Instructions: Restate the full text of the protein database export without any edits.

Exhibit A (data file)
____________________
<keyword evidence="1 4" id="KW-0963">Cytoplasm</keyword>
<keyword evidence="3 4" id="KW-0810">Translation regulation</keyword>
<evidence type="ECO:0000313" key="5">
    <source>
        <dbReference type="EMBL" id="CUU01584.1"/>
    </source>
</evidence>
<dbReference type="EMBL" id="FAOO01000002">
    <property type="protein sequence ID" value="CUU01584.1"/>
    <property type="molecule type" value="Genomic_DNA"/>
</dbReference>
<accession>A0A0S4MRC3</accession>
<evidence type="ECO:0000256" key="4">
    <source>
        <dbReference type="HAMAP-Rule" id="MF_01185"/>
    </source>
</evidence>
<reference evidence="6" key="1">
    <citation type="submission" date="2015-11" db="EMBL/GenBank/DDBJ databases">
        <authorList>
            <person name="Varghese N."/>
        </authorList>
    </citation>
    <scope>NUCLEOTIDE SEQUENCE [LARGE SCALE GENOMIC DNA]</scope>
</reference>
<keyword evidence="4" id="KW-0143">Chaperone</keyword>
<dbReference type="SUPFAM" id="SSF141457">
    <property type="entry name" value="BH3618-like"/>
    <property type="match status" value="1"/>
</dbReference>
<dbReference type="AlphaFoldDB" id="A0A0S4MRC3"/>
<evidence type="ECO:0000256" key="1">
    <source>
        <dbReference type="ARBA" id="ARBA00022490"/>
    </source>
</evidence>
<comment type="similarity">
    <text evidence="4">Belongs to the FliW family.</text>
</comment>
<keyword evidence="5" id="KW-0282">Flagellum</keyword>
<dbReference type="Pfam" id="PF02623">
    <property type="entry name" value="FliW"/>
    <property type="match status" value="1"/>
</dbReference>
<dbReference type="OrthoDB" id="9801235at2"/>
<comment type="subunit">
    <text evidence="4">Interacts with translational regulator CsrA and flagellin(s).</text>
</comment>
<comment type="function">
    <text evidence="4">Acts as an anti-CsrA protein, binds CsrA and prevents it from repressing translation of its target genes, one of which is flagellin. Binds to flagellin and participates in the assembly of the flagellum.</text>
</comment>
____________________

<keyword evidence="1 4" id="KW-0963">Cytoplasm</keyword>
<keyword evidence="3 4" id="KW-0810">Translation regulation</keyword>
<evidence type="ECO:0000313" key="5">
    <source>
        <dbReference type="EMBL" id="CUU01584.1"/>
    </source>
</evidence>
<dbReference type="EMBL" id="FAOO01000002">
    <property type="protein sequence ID" value="CUU01584.1"/>
    <property type="molecule type" value="Genomic_DNA"/>
</dbReference>
<accession>A0A0S4MRC3</accession>
<evidence type="ECO:0000256" key="4">
    <source>
        <dbReference type="HAMAP-Rule" id="MF_01185"/>
    </source>
</evidence>
<reference evidence="6" key="1">
    <citation type="submission" date="2015-11" db="EMBL/GenBank/DDBJ databases">
        <authorList>
            <person name="Varghese N."/>
        </authorList>
    </citation>
    <scope>NUCLEOTIDE SEQUENCE [LARGE SCALE GENOMIC DNA]</scope>
</reference>
<keyword evidence="4" id="KW-0143">Chaperone</keyword>
<dbReference type="SUPFAM" id="SSF141457">
    <property type="entry name" value="BH3618-like"/>
    <property type="match status" value="1"/>
</dbReference>
<dbReference type="AlphaFoldDB" id="A0A0S4MRC3"/>
<evidence type="ECO:0000256" key="1">
    <source>
        <dbReference type="ARBA" id="ARBA00022490"/>
    </source>
</evidence>
<comment type="similarity">
    <text evidence="4">Belongs to the FliW family.</text>
</comment>
<keyword evidence="5" id="KW-0282">Flagellum</keyword>
<dbReference type="Pfam" id="PF02623">
    <property type="entry name" value="FliW"/>
    <property type="match status" value="1"/>
</dbReference>
<dbReference type="OrthoDB" id="9801235at2"/>
<comment type="subunit">
    <text evidence="4">Interacts with translational regulator CsrA and flagellin(s).</text>
</comment>
<comment type="function">
    <text evidence="4">Acts as an anti-CsrA protein, binds CsrA and prevents it from repressing translation of its target genes, one of which is flagellin. Binds to flagellin and participates in the assembly of the flagellum.</text>
</comment>